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Tension pneumothorax secondary to automatic mechanical compression decompression device
  1. A C Hutchings1,
  2. K J Darcy2,
  3. G L A Cumberbatch2
  1. 1
    Royal Bournemouth Hospital, Bournemouth, UK
  2. 2
    Emergency Department, Poole Hospital NHS Trust, Poole, UK
  1. Dr G L A Cumberbatch, Emergency Department, Poole Hospital NHS Trust, Poole BH15 2JB, UK; gary.cumberbatch{at}poole.nhs.uk

Abstract

The details are presented of the first published case of a tension pneumothorax induced by an automatic compression-decompression (ACD) device during cardiac arrest. An elderly patient collapsed with back pain and, on arrival of the crew, was in pulseless electrical activity (PEA) arrest. He was promptly intubated and correct placement of the endotracheal tube was confirmed by noting equal air entry bilaterally and the ACD device applied. On the way to the hospital he was noted to have absent breath sounds on the left without any change in the position of the endotracheal tube. Needle decompression of the left chest caused a hiss of air but the patient remained in PEA. Intercostal drain insertion in the emergency department released a large quantity of air from his left chest but without any change in his condition. Post-mortem examination revealed a ruptured abdominal aortic aneurysm as the cause of death. Multiple left rib fractures and a left lung laceration secondary to the use of the ACD device were also noted, although the pathologist felt that the tension pneumothorax had not contributed to the patient’s death. It is recommended that a simple or tension pneumothorax should be considered when there is unilateral absence of breath sounds in addition to endobronchial intubation if an ACD device is being used.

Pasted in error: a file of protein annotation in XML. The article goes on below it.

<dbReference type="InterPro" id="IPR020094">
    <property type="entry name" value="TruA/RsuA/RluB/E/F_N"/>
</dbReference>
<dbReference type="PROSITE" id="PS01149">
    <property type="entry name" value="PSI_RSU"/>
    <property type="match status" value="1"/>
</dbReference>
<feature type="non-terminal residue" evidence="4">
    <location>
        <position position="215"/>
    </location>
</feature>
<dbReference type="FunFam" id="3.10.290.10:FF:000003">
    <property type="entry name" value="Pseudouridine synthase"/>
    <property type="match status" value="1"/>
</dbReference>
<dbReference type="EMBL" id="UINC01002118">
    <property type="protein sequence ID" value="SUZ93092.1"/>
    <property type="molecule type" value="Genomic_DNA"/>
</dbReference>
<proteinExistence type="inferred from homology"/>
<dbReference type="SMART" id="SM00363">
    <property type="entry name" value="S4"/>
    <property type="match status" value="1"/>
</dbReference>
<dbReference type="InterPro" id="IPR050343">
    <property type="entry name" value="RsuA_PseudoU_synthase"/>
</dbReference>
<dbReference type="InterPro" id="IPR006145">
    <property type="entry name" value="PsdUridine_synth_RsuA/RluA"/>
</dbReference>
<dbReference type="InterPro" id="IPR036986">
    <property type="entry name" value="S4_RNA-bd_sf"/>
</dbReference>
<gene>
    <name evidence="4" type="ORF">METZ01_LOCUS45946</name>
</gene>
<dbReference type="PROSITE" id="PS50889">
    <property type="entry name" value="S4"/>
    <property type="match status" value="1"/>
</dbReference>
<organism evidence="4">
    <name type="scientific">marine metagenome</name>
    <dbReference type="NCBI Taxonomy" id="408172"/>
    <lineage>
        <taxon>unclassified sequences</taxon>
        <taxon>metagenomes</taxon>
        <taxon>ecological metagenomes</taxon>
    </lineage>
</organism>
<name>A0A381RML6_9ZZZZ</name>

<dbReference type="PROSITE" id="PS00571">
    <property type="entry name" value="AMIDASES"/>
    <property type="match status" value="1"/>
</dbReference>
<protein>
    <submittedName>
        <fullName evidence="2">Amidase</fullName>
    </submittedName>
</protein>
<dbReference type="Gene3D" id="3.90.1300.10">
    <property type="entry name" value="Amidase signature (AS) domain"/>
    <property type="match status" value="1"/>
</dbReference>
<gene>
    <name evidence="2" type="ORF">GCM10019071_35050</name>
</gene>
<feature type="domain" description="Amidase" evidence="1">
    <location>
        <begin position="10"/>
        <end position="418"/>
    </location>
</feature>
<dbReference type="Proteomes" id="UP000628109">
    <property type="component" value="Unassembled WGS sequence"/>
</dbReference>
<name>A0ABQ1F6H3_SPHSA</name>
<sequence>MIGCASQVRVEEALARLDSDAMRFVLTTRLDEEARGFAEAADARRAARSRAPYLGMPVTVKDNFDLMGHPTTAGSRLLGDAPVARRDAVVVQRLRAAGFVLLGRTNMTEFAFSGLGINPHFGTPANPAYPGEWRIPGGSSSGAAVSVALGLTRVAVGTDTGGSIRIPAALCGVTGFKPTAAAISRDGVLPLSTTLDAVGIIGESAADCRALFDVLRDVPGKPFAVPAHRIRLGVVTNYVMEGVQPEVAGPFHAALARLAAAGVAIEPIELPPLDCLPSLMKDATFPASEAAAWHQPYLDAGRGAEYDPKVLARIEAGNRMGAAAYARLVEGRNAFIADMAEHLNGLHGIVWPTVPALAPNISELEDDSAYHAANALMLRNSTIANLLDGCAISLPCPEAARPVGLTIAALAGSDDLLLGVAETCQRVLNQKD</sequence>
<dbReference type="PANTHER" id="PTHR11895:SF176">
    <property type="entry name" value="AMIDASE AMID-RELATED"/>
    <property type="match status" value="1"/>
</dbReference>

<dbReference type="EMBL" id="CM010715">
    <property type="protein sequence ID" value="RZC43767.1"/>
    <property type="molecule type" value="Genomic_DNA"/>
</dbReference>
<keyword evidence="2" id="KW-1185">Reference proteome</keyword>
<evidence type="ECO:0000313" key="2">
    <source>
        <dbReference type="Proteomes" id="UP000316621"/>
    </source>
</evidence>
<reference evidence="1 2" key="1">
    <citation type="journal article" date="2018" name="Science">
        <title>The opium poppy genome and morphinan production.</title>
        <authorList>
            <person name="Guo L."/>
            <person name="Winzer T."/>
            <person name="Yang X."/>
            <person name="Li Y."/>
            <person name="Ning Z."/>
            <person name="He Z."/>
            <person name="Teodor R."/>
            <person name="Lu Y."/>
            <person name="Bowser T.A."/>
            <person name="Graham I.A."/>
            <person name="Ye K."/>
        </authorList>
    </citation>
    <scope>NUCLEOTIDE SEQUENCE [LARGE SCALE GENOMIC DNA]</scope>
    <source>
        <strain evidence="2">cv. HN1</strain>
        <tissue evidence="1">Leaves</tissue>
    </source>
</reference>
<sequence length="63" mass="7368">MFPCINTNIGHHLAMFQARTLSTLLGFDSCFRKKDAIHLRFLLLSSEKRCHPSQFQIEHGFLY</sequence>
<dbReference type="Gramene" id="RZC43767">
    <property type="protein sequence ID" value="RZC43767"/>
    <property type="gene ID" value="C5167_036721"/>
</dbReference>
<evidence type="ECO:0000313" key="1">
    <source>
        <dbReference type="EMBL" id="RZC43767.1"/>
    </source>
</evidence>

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Footnotes

  • Funding: None.

  • Competing interests: None.

  • Detail has been removed from this case description to ensure anonymity. The editors and reviewers have seen the detailed information available and are satisfied that the information backs up the case the authors are making.

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